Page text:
Another approach could be to claim the audince have un-magiced the batteries, replace them with some others and a suitable shazzam incantation. Not sure how many times that could be pulled off though without it raising suspicion. You also wouldn't want the batteries to be easy to remove because an inquisitive audience will remove them.

The real challenge here is social engineering rather than electronic.
 

Andrew Cowan

Senior Member
I like the idea of spoiling the magic. However, a problem with both mine and alpacaman's is that by accessing the batteries, the circuit board becomes visable.

Alpacaman - can you take a photo of your PCB? I would be interested to see how you got it to fit in the battery box.
 

alpacaman

Member
I like the idea of spoiling the magic. However, a problem with both mine and alpacaman's is that by accessing the batteries, the circuit board becomes visable.

Alpacaman - can you take a photo of your PCB? I would be interested to see how you got it to fit in the battery box.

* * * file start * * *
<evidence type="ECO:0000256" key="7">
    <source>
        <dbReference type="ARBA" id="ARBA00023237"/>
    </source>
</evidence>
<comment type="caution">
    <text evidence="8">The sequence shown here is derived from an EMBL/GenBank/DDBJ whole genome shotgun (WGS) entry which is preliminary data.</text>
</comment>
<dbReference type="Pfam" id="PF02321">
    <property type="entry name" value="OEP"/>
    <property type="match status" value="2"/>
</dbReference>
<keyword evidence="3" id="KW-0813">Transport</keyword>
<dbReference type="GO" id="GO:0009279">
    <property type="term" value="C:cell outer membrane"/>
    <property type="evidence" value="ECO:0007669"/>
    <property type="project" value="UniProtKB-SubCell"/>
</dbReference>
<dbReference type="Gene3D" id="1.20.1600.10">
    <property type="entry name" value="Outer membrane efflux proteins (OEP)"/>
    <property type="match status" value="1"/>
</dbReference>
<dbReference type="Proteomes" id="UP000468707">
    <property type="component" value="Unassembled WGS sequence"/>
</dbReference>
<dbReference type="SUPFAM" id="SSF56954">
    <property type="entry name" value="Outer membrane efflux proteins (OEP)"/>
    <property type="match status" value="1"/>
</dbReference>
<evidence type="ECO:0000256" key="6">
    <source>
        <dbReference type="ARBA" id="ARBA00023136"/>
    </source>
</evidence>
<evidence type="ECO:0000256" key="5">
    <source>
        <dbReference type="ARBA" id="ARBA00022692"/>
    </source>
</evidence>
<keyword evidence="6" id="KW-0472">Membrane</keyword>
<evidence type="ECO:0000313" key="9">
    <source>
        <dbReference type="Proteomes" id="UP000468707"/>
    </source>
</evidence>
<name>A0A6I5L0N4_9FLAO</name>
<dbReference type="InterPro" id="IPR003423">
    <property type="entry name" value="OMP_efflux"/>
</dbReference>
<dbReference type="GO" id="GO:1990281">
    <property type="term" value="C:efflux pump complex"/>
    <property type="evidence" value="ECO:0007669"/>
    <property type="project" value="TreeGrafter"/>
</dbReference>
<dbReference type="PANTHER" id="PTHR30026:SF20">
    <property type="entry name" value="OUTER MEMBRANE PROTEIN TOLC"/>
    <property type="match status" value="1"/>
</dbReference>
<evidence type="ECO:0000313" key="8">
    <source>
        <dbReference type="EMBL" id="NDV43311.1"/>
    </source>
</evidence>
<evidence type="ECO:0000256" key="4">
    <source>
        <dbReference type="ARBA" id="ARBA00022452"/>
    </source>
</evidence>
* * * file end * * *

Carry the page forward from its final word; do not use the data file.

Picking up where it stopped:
Sorry for the blurry picture. But, as you can see, I didn't use a circuit board. I used a wire-wrap IC socket and soldered everytning off the socket's legs. Another part of the illusion of no circuit board is cutting a hole in the cover of the battery box - exposing the batteries (see picture in previous post).
 

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alpacaman

Member
The trouble with any auto-return-to-magic-land is that you never want that to happen while the audience are playing with it and you can bet that if you've had a good audience it will be doing a long journey with people pausing over it while everyone proclaims they can pull the sword out the stone.